Tun­nock’s adds Union flag to wafer wrap­pers

ex­port bid: Re­vised brand­ing for Scot­tish snack favourite part of new aim to ap­peal to Ja­panese mar­ket

The Courier & Advertiser (Angus and The Mearns Edition) - - News - GARETH MCPHER­SON gm­cpher­son@the­courier.co.uk

Tun­nock’s has put it­self on a col­li­sion course with fer­vent Scot­tish na­tion­al­ists again af­ter adding a Union flag to its pack­ag­ing.

The La­nark­shire-based con­fec­tionery maker is stamp­ing its caramel wafer wrap­pers with the Bri­tish en­sign in a bid to ap­peal to the Ja­panese mar­ket.

The move to play down the brand’s Scot­tish roots is un­likely to go down well with some.

Last year the com­pany re­moved the Lion Ram­pant from one of its foil­wrapped snacks, which it mar­keted as ‘The Great Bri­tish Tea Cake’.

The newly-de­signed pack­ag­ing for ex­port to Asia in­cludes the Union flag, while the card­board box refers to the prod­ucts as ‘Made in Great Britain’.

The snack in­sti­tu­tion is hop­ing to cap­i­talise on Ja­panese fond­ness for all things Bri­tish, as well as the pop­u­lar­ity of the flag in Asian fash­ion.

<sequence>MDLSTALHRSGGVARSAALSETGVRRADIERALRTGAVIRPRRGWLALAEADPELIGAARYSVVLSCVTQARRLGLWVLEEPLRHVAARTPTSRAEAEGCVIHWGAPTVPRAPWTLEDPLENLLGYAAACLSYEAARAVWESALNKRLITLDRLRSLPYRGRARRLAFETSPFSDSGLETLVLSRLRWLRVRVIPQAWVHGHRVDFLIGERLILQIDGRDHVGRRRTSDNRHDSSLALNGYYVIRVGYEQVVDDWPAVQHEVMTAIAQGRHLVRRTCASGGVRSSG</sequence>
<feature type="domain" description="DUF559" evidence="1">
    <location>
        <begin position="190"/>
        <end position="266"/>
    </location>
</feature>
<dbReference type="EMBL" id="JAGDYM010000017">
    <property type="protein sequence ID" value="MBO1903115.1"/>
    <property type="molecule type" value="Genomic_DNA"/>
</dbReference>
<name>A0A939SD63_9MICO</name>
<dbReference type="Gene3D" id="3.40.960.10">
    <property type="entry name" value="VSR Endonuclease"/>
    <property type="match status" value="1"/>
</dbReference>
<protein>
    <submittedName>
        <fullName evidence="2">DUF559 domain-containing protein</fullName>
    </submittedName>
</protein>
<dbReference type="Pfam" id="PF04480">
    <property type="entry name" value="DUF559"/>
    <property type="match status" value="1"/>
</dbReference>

Alan Bur­nett, the com­pany’s ex­port man­ager, said the new de­sign has come on the back of se­cur­ing or­ders for nearly two mil­lion bis­cuits.

He told The Times: “The brand­ing is dif­fer­ent, and, as you would ex­pect, the writ­ing is all in Ja­panese.

“How­ever, it does have the Tun­nock’s boy on it. You would recog­nise it in­stantly.

“Our prod­ucts re­ally seem to be tak­ing off over there.

“Last month we sent a 40ft con­tainer, con­tain­ing around 650,000 bis­cuits, out to Ja­pan.

“We have ar­ranged for an­other to go out in Septem­ber, and a fur­ther de­liv­ery for De­cem­ber.”

Last year, the de­ci­sion to re­move the Lion Ram­pant cre­ated a po­lit­i­cal storm.

A hand­ful of protesters marched on the firm’s fac­tory and or­gan­ised a boy­cott of its prod­ucts, which in­clude snow­balls, caramel wafers and tea cakes.

The free pub­lic­ity cre­ated a surge of sales for the com­pany, which was founded in 1890.

One Twit­ter user said he would not go near the brand since its boss op­posed in­de­pen­dence in the 2014 cam­paign.

“Still never touched a Tun­nock’s prod­uct since Boyd was part of the NO cam­paign dur­ing in­de­pen­dence ref­er­en­dum... never will,” said Gavin Daniell.

How­ever, not every­one is will­ing to let their po­lit­i­cal prin­ci­ples cur­tail their snack choices.

“Top trolling from Tun­nock’s again, I’d love to boy­cott but his tea­cakes just taste too good,” one said.

Ac­tivists from the Scot­tish Re­sis­tance group take part in a protest out­side Tun­nock’s fac­tory in Ud­dingston, La­nark­shire, a week af­ter the firm ad­ver­tised its bis­cuit as the ‘Great Bri­tish Tea Cake’.

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